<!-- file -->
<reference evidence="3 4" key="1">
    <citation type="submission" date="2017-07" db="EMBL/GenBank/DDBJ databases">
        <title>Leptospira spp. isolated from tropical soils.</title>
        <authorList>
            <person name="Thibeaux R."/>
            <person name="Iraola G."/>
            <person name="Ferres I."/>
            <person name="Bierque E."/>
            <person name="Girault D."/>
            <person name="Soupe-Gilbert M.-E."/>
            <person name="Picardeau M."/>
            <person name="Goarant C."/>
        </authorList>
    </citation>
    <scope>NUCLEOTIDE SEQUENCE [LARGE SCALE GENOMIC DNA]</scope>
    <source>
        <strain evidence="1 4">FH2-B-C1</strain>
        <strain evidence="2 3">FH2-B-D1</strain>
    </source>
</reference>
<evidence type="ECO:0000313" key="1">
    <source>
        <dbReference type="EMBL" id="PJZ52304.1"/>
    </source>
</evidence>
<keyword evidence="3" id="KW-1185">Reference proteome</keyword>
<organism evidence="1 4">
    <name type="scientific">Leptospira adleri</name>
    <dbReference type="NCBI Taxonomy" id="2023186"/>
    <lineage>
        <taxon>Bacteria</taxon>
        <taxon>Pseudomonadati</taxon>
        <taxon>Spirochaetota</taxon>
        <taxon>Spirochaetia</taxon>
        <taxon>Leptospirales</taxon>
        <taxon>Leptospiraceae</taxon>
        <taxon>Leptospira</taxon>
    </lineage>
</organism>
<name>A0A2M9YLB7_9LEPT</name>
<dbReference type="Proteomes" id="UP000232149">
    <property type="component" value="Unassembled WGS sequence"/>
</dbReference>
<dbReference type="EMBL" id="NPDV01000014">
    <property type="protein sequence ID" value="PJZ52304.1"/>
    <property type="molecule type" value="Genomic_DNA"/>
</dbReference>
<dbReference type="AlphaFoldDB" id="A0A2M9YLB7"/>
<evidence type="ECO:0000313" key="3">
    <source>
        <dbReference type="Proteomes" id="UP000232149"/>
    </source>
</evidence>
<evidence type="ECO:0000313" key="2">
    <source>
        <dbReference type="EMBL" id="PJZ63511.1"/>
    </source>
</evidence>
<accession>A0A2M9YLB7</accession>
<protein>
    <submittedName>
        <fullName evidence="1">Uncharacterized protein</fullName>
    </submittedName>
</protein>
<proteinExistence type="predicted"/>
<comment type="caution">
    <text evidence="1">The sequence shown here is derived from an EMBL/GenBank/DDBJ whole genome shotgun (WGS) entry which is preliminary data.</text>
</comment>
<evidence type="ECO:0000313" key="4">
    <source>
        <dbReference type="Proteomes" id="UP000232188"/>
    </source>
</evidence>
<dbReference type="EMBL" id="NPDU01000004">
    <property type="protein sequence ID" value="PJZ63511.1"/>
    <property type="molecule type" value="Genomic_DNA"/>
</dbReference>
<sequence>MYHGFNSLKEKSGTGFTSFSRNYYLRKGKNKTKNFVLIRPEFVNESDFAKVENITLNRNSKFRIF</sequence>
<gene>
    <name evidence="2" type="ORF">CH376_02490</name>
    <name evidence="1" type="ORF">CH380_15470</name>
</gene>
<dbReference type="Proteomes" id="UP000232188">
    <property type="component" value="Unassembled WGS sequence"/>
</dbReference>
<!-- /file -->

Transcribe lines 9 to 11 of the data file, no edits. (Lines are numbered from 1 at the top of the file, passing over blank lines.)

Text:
            <person name="Girault D."/>
            <person name="Soupe-Gilbert M.-E."/>
            <person name="Picardeau M."/>